An eight-year-old boy has had to seek professional help after being diagnosed with depression.
The boy’s mother Stacey Mills first noticed her son Chesney’s behaviour change about six months ago when he started becoming angry, withdrawn and struggled to sleep at night.
Stacey added that Chesney’s moods had become increasingly difficult and that he didn’t want to go to school, preferring to stay home.
Speaking to the Hull Daily Mail, Stacey said:
Even when he was at school he was not joining in with activities or expressing himself.
I thought I was a bad parent. I thought it was something I had done wrong but it was just the way Chesney was feeling.
He said he feels alone and doesn’t know why. He said he thinks about sad things all the time. He thinks about losing his pets and that something is going to happen to his mummy or daddy. It’s heartbreaking.
He said he doesn’t know why he is thinking sad things and that he is scared of being alone. One minute he’ll be fine and the next he’ll be in tears.
Stacey, who has bipolar disorder herself, eventually realised something was seriously wrong with her son and she took him to the GP who diagnosed the young boy with depression.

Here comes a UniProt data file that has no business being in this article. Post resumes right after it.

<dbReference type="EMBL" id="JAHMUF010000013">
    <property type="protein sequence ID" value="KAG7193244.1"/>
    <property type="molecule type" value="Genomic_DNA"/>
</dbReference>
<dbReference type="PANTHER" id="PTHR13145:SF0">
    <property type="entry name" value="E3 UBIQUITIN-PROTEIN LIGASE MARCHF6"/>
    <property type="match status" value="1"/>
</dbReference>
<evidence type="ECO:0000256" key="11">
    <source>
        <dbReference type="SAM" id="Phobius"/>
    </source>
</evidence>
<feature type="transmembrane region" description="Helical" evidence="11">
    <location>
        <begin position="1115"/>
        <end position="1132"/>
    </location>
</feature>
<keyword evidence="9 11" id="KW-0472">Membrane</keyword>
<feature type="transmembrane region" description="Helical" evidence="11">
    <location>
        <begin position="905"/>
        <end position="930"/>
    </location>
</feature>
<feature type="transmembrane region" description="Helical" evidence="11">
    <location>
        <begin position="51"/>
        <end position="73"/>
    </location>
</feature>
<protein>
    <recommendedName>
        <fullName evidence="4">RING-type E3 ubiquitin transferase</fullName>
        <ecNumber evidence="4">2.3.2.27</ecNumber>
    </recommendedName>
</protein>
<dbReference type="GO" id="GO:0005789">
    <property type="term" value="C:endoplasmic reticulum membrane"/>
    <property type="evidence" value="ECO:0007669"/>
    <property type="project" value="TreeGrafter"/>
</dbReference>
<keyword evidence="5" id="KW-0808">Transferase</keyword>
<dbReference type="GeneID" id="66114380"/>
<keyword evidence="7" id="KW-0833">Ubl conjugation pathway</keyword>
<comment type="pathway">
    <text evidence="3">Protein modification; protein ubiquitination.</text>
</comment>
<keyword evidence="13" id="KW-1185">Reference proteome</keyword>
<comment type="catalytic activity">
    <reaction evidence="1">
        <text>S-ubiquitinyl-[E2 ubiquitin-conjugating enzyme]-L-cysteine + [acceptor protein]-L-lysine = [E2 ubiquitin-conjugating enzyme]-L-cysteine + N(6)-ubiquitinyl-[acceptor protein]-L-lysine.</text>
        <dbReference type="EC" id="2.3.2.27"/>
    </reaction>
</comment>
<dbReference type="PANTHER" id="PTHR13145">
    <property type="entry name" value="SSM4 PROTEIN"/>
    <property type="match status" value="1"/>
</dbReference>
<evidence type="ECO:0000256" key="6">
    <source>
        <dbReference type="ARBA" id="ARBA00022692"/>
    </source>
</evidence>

She was then referred to Child and Adolescent Mental Health Services (CAMHS) who gave Chesney one-to-one support and certificates for attendance which encourages him to come in.
He also attends a group called ‘Wishes and feelings’ which helps children express their emotions when they don’t know how to and encourages them to be open with people.
Chesney is still awaiting an official mental health diagnosis, and although Stacey is confident he’ll start to get better, she has encouraged parents to not be afraid to look for help if they notice similar symptoms in their own children.
If you or anyone you know is suffering from mental health issues, there is help available. Charities like CALM and The Samaritans are available 24 hours a day to help those in need.
More of a concept than a journalist, Tom Percival was forged in the bowels of Salford University from which he emerged grasping a Masters in journalism.
Since then his rise has been described by himself as ‘meteoric’ rising to the esteemed rank of Social Editor at UNILAD as well as working at the BBC, Manchester Evening News, and ITV.
He credits his success to three core techniques, name repetition, personality mirroring, and never breaking off a handshake.